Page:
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Chickasaw man proves it's never too late to chase your dream

CENTERTON, Ark. – A step in the direction of pursuing an education later in life led Chickasaw citizen Michael Shropshire to his true calling.

After working as a welder for 20 years, Shropshire decided it was time to get serious about what he really wanted to do with his life. When both his mom and dad struggled with their health, he witnessed the work nurses put in to provide care for their patients.

"During the time my mom and dad were both sick and being in the hospital with them I got to see nurses in action," Shropshire said. "I could see that a good nurse not only made a difference to my parents, but also to me."

This realization sprouted within him, took root and formed a full-fledged plan. He wanted to obtain a nursing degree and give back, like the nurses he had observed caring for his parents.

It led him on a path that turned his life upside down after the age of 50.

Back to College

After obtaining an associate degree in general studies from the University of Arkansas in Fort Smith, Shropshire was undecided on how he should proceed.

After both his parents had passed on, he realized it was time to decide. He and his wife, Micaela, moved to northwest Arkansas to be closer to her mother. It was then that he enrolled at Northwest Arkansas Community College and completed his pre-requisites in nursing. Soon after, he got his nursing degree.

Shropshire was able to utilize educational resources through the Chickasaw Nation to further his education.

"While I was going to nursing school the Chickasaw Nation really helped," he said. "I got financial help each semester through their program helping people go to school. It really helped me be able to go back to school."

He proved that no matter your age, you can go back to school and get a degree. He found those who wanted to pursue nursing had to stick it out. It wasn't for the weak-minded.

"Nursing school is a very intense program," he said. "I feel fortunate that my old brain was able to take it in and get through it.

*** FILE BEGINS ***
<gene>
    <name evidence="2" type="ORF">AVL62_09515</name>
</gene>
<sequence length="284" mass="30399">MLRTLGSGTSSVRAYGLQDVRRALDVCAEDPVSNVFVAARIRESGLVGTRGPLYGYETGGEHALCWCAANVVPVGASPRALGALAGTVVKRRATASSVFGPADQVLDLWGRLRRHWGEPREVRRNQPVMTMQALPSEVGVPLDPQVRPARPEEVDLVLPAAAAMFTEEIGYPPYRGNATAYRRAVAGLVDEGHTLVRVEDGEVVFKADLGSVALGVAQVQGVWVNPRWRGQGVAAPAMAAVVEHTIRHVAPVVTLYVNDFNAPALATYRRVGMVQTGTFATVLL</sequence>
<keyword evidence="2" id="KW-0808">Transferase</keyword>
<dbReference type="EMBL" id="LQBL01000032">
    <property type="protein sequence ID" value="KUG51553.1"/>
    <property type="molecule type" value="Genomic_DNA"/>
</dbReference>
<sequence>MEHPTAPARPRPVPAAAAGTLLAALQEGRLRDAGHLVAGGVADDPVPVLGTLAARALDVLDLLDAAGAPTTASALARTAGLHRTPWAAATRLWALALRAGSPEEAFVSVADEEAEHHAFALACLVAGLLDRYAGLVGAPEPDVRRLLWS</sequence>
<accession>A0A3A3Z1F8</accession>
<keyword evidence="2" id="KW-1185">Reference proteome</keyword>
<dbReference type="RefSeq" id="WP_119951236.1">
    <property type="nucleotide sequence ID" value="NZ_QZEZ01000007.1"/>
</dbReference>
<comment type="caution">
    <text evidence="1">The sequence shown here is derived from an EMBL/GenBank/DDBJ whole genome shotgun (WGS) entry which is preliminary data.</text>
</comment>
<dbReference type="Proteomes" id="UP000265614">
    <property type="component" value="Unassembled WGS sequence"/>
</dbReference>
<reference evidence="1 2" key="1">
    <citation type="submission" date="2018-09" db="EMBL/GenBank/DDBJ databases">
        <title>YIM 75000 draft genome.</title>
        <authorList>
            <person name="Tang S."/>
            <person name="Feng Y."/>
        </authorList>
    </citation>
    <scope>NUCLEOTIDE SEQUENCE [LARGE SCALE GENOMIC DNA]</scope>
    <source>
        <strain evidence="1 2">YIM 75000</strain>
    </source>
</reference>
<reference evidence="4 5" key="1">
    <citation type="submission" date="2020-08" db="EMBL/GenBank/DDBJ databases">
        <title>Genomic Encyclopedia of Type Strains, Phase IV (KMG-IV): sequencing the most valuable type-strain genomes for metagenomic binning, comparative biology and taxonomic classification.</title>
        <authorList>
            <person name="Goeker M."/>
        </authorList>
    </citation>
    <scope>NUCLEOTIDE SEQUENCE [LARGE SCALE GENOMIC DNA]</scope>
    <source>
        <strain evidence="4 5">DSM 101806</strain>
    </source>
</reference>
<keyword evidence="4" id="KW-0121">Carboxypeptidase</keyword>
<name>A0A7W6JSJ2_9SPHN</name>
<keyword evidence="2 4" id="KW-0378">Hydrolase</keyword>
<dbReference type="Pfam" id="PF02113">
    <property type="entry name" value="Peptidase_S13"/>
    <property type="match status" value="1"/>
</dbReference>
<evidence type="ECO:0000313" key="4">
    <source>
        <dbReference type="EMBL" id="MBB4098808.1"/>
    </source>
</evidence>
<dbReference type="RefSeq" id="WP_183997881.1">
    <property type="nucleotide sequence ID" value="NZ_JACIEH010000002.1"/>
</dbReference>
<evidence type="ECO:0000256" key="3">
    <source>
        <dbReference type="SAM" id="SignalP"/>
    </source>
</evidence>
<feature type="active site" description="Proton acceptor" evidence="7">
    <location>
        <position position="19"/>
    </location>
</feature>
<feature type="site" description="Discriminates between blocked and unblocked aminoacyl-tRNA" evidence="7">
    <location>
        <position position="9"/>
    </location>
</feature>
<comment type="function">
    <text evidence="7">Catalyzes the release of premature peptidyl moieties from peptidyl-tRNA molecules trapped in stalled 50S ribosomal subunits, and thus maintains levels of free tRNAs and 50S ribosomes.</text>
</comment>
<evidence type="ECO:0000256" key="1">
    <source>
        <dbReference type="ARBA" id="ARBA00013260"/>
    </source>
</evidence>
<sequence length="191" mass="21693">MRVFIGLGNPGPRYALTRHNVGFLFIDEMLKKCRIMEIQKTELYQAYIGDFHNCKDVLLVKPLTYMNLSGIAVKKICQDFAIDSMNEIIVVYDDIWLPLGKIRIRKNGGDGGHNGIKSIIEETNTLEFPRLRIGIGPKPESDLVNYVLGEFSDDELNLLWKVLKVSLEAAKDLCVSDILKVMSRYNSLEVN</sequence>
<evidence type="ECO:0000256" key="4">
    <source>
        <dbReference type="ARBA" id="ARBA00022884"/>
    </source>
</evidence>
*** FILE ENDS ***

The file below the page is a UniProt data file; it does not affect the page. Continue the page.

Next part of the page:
"We're responsible for people's lives. It needs to be tough."

Answering the Call

For Shropshire, nursing is more than a job, it is a duty - one he is proud to do.

After graduating with his nursing degree, he began his first job in Bentonville, Ark., at Northwest Medical Center, working on the medical surgical floor, and quickly moved to the cardiac floor.

While he enjoyed his time at the medical center, he persistently applied for a job at a Veterans Affairs hospital

Eventually, his determination paid off and he began working for the VA as a registered nurse in behavioral health.

Shropshire said it's one of the best jobs you could get.

"The hospital is all about the veterans," he said. "They are our customers, but they're also the reason we are there. It's a very good place to work. I've found a place where I fit in really well."

Working in behavioral health means he deals with veterans facing post-traumatic stress disorder (PTSD), personality disorders and other mental health issues.

He said learning how to handle veterans with PTSD was important for knowing how to stay calm in an escalated situation.

"The veterans give a lot for our country so it's good to be able to give something back to them, he said.

"When you see hundreds of patients you don't always remember their names, but you remember their faces. When you see somebody and they do still acknowledge you, it makes you feel good. You've made an impact. It makes you feel like you're doing your job well."

Proud Heritage

Shropshire attends Chickasaw Council meetings in his area, staying connected with his heritage and culture.

His grandmother, Dixie Lane, was an original enrollee. She instilled her Chickasaw heritage in Shropshire's father and himself.

"I've always been proud that I'm Chickasaw because that's my heritage," Shropshire said. "It's something to be proud of. The saying the 'unconquered and the unconquerable,' it gives you that drive."

For everything the Chickasaw Nation has done for him and his education, Shropshire said he would like to give back someday.

"It's important to keep the culture and heritage alive," he said.

The combination of Shropshire's passion to follow his dreams and the help from the Chickasaw Nation has changed his life, sending him on a new journey.

"I would tell anybody you're never too old to go back to school," he reflected. "If it's something you feel like you want to do, it's never too late."


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